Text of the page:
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World community is largely unfriendly to concept of gun ownership

  • Published in Letters

To The Daily Sun,

It has been very confusing to me when readers of this paper mention the U. N. Arms Trade Treaty or the U.N. Small Arms Treaty. After much research, I have found that the exact title is ATT or U.N. Arms Trade Treaty, which regulates the international trade in conventional arms, from small arms to battle tanks, combat aircraft and warships.

According to the U.N. Office for Disarmament Affairs (UNODA): "The treaty will foster peace and security by putting a stop to destabilizing arms flows to conflict regions. It will prevent human rights abusers and violators of the law of war from being supplied with arms. And it will help keep warlords, pirates, and gangs from acquiring these deadly tools."

UNODA claims the treaty will not interfere with domestic arms commerce or the right to bear arms in its member states; ban the export of any type of weapon; harm the legitimate right to self-defense; or undermine national arms regulation standards already in place all weapons—including all military, security and police arms, related equipment and ammunition, components, expertise, and production equipment.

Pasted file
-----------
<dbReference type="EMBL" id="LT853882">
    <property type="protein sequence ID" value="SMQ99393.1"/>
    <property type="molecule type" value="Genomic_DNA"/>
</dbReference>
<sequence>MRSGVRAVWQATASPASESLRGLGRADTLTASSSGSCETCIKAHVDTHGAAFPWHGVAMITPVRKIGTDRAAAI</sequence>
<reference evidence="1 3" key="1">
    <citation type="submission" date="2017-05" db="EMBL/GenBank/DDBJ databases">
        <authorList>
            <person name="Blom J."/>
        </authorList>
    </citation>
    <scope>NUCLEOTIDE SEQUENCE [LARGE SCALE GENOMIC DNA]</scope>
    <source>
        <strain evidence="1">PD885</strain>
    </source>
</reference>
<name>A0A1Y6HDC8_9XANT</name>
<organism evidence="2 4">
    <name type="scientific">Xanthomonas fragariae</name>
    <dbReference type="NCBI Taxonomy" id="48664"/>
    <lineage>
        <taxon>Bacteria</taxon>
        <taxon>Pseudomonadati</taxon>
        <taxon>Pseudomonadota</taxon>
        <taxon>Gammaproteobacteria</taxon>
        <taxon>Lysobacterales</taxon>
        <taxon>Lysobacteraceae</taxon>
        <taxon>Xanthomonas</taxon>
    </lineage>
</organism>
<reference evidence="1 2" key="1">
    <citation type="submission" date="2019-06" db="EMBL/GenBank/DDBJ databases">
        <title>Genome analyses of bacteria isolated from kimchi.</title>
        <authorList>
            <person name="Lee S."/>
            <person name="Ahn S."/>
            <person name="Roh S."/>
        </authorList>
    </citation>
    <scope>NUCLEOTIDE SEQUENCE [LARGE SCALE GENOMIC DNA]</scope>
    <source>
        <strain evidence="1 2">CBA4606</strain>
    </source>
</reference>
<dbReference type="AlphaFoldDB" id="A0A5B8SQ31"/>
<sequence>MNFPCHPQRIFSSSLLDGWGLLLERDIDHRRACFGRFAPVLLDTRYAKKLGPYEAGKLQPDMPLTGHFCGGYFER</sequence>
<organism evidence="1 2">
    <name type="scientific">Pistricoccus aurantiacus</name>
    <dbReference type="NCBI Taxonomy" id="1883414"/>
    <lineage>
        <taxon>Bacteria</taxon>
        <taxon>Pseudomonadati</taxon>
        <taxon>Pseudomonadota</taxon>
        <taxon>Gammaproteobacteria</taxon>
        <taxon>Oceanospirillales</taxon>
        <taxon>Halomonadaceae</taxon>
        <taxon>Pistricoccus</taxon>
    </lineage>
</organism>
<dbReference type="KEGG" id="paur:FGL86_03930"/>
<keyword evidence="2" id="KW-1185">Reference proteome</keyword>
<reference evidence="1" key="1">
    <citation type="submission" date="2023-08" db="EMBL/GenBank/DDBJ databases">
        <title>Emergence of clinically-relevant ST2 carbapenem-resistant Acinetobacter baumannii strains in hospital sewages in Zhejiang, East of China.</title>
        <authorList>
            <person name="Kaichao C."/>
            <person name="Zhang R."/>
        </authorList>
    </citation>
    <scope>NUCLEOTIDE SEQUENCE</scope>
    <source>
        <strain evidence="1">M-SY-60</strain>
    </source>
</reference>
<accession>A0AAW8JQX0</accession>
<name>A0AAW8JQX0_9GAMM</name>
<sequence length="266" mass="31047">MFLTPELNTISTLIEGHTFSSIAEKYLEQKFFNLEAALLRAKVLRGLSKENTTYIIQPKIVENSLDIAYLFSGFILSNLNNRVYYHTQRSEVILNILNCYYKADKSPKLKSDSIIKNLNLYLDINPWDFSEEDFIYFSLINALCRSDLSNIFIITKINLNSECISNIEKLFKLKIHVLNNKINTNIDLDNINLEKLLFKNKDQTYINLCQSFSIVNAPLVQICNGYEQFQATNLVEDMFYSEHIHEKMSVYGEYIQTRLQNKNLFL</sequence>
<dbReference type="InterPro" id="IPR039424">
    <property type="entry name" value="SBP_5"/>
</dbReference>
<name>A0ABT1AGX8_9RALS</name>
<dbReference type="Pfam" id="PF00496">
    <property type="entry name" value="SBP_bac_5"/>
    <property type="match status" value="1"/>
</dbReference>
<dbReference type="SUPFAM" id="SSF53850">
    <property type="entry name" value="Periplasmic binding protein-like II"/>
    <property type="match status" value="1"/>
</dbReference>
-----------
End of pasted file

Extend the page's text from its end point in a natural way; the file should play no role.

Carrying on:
Anti-gun treaty proponents claim the treaty would have no impact on American gun owners. That's not true. For example, the treaty includes export/import controls that would require officials in an importing country to collect information on the "end user" of a firearm, keep the information for 20 years, and provide the information to the country from which the gun was exported. In other words, if you bought a Beretta shotgun, you would be an "end user" and the U.S. government would have to keep a record of you and notify the Italian government about your purchase. That is gun registration. If the U.S. refuses to implement this data collection on law-abiding American gun owners, other nations might be required to ban the export of firearms to the U.S.
If international registration is required, then foreign governments would have knowledge of every (foreign) gun owner in the country, and have the right to regulate arms imports and exports, conceivably allowing for the barring of import or export of certain classes of firearms to and from the U.S.
How does this violate our constitutional rights? Article VI of our Constitution states that all treaties made, along with the Constitution shall be the supreme law of the land.
From what I have read, I don't think the treaty steps on our Second Amendment rights YET. But what happens is the baby steps the U.N. is taking to eventually have one World Government, and having control of our guns is a step in that direction. The international community is largely unfriendly to the American concept that firearms ownership is a right and that government is not only allowed to permit such a right, it is duty-bound to uphold and protect that right.
Jeanne Shaheen recently voted to ratify our part of the treaty. If you think she shouldn't have, please let her know.

Peggy Graham